At some point during the spring, I can’t remember the month exactly, I had my first orgasm when he was touching me. It was a huge surprise: “my body can do that?” Molybdenumblue and my mother both recommended that I practice, so I started masturbating for the first time in my life. But sex was still the main thing we fought about. Eventually we worked out a routine where I could at least satisfy his needs without too much time or effort. The semester was nearly over by now, and at some point we had decided that we wanted to try living together in the summer. We had been dating for less than four months. All of my roommates and many of my friends thought it was a terrible idea. My mother approved wholeheartedly, though, and I trusted her judgment. We moved into a subletted apartment on campus at the beginning of May.
It could have gone badly, but it went incredibly well. We had a double bed and I was actually able to sleep well nearly every night. I was working a lot, usually more than 45 hours a week, and juggling my mandatory exercise routines, but seeing each other at night was the default, rather than another commitment to slot into my schedule. Sex still wasn’t happening, so I went to see my family doctor and she recommended a physiotherapy routine that I could practice at home, and we were having sex maybe three weeks later. About the only thing I liked was that it was over quickly, but it still felt like an incredible accomplishment. My mother bought me chocolate as a reward for my hard work.
It seemed to be the end of the last snag in our relationship, the last obstacle that would have kept us from staying together long-term. We talk about everything, from the possibility of having kids someday (though definitely not soon, even though kids are uber-cute and I have to work with them every day at the pool and I want one too) to my crush on a girl at work. (When I was planning to go for a swim with her at the campus pool: “Aww, have fun on your lesbian date!”)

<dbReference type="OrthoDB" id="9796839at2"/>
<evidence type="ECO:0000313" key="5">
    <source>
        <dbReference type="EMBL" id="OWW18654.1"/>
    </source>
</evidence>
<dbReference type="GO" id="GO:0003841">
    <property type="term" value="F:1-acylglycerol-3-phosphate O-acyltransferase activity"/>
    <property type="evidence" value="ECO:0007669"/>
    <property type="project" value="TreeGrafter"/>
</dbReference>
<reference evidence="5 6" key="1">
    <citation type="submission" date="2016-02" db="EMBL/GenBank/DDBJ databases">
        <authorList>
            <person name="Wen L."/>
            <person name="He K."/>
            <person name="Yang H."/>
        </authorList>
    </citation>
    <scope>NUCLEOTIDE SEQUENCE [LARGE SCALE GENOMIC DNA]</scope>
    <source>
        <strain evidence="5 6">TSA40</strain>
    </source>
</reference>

Conclusion: Billy left for a four-month exchange in France at the end of September, just before I went back to school for another semester of madly juggling school, work, and exercise, hoping that I would be able to cut back on my workaholic-ism; it’s irrational to think I’ll actually go bankrupt if I only work one shift a week. I was optimistic.
...And that was when I realized that I don’t feel like a scared thirteen-year-old girl anymore. I don’t feel like a freak and I don’t feel inadequate. I don’t find the day-to-day of a relationship stressful. I’ve made a ton of compromises, smoothed off some of the stubbornly contrarian aspects of my personality, and I don’t resent it; I feel good about it. My feelings are no longer as unpredictable as the weather, and when something does upset me, I almost always understand why and know how to fix it.
I couldn’t have achieved this on my own. I’ve relied on my mother, my sister, my best friend, and molybdenumblue. Not to mention one of the most incredibly patient, open-minded, and persistent people I’ve met in my life: Billy himself. But it’s a success story for me, even so. I wanted to be stronger, so I tried to change myself, and it was harder than anything I had ever done before, and I could have given up and walked away, but I decided to keep trying. And that's what makes it my greatest achievement.
*Billy has read this and ok'd everything I wrote, too.